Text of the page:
A patiently crafted glimpse “through a crack in the wardrobe” of the devastation wrought on Russian society during the...

LOST AND FOUND IN RUSSIA

LIVES IN A POST-SOVIET LANDSCAPE

The editor of openDemocracy Russia doggedly pursues the question: What does it mean to be Russian, now that communism has collapsed?

During many trips from 1992 to 1998, Richards (Epics of Everyday Life: Encounters in a Changing Russia, 1991) traveled to visit friends in Russia, particularly in the southwestern towns of Saratov and Marx, and at the very time that the dismantling of the Communist Party and President Boris Yeltsin’s “shock therapy” plunged Russian society into a tailspin of economic hardship. Ardently hoped-for democratic ideals were not achieved, but rather a reigning bitterness toward government as well as the West and a fear of incipient anarchy. The author, who spoke Russian, aimed to interview some Russian Germans, part of the community deported during World War II and promised another homeland more recently—speciously, it turned out. However, during her travels within a disintegrating Russia accustomed to periods of intense instability, Richards developed “a hunch that the character of its people was forged at such times.” She fashions the narrative around the friends she met and lived with closely. Vera, follower of the Vissarion cult, was an inhabitant of Saratov, once called the Athens of the Volga, now a forsaken place closed to foreigners because of its military industry (presently defunct). In Marx, once the nexus of the Russian Germans, Richards stayed with Anna, a tensely coiled journalist—a pravednik, or “truth bearer”—who had been punished for her honest writing; the volatile couple Natasha and Igor, lured to the dead-end town by Gorbachev’s promise of a German homeland, now mostly unemployed and alcoholic; and the couple Misha and Tatiana, marooned in Marx after their engineering training, who became thriving entrepreneurs and part of the rising Russian middle class. Among her new friends, Richards became a “connoisseur of silences,” gleaning their crushed hopes for change and general despair. Other trips took her through Siberia and the Crimea to view the residues of Russian Orthodoxy, the Old Believers and folksy spiritualism.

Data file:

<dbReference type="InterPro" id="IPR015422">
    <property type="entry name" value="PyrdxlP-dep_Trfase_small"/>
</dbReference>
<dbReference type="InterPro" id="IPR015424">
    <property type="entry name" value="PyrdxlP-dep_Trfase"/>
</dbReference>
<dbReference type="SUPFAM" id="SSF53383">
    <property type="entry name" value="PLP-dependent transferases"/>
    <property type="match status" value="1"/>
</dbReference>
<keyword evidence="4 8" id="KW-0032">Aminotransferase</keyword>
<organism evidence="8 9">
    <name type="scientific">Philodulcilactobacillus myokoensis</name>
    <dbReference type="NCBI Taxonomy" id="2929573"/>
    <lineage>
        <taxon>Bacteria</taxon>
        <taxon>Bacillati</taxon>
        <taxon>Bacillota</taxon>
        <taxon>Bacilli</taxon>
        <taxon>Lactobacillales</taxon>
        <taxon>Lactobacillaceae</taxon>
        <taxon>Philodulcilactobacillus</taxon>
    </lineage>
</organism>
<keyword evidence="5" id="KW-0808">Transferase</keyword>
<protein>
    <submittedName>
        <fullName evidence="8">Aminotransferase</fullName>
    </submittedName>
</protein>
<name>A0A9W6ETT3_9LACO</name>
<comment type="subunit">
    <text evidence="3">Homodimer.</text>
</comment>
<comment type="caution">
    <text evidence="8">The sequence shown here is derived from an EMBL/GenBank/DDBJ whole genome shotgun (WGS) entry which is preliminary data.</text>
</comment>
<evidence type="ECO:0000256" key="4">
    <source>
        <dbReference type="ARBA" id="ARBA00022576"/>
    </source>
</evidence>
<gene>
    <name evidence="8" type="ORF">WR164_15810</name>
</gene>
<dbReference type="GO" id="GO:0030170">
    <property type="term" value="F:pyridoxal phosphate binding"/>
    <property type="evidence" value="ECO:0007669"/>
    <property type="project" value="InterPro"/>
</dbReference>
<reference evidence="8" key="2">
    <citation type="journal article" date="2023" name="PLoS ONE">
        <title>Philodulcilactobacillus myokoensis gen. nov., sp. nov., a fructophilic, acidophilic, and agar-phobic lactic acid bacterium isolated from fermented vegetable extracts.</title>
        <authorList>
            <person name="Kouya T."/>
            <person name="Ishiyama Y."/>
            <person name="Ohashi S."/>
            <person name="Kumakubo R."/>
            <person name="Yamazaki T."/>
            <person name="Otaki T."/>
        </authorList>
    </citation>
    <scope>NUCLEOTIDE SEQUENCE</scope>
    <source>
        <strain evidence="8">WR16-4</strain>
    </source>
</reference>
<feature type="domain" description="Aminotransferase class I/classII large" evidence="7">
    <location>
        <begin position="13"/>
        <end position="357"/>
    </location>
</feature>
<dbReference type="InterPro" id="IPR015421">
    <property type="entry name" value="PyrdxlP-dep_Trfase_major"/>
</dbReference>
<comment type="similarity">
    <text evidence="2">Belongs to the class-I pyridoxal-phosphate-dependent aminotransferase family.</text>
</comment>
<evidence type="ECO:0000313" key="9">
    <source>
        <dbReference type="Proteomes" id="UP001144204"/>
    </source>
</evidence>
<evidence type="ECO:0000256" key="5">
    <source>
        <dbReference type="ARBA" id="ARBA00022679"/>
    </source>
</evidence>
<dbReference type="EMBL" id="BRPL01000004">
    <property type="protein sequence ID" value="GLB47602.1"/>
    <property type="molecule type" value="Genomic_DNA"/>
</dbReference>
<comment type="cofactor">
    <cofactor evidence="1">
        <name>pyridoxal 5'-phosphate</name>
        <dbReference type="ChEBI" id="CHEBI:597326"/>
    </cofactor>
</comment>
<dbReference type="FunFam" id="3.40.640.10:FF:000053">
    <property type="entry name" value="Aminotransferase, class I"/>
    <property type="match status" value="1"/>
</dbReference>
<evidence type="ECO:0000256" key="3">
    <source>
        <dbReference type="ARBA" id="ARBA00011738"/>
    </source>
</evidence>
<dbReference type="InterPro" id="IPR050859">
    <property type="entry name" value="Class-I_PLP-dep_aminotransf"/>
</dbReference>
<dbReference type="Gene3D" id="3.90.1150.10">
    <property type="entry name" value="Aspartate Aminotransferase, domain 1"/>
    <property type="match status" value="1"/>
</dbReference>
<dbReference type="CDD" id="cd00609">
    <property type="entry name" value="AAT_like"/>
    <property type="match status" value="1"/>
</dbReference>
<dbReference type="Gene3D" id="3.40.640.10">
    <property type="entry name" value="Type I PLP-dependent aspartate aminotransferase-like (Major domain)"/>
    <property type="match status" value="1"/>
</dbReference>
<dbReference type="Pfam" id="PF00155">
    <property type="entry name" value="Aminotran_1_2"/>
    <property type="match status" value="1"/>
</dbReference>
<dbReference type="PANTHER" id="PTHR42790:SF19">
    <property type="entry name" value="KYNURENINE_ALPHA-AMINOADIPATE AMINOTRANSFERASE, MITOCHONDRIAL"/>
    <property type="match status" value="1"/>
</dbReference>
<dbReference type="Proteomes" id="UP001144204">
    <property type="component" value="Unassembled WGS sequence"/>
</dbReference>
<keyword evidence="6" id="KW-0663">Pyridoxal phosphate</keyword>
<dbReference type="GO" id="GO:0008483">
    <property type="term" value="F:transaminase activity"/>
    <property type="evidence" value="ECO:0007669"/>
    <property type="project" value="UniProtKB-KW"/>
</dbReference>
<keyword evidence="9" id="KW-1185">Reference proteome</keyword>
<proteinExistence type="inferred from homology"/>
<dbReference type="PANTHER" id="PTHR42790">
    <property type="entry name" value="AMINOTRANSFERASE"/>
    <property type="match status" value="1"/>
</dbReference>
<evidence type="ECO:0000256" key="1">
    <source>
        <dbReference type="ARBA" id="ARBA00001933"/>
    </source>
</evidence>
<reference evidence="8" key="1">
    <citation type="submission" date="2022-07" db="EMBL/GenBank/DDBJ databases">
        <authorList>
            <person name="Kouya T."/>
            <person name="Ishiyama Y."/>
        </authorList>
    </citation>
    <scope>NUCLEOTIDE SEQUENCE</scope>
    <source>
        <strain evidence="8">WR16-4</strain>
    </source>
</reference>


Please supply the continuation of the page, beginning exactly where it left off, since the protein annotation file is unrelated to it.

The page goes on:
A patiently crafted glimpse “through a crack in the wardrobe” of the devastation wrought on Russian society during the turbulent post-Communist ’90s. See Daniel Treisman's The Return (2011) for a more comprehensive history of Russia from Gorbachev to Medvedev.

Pub Date: Dec. 7, 2010

ISBN: 978-1-59051-348-4

Page Count: 352

Publisher: Other Press

Review Posted Online: Aug. 27, 2010

Kirkus Reviews Issue: Sept. 15, 2010

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The author's youthfulness helps to assure the inevitable comparison with the Anne Frank diary although over and above the...

NIGHT

Elie Wiesel spent his early years in a small Transylvanian town as one of four children.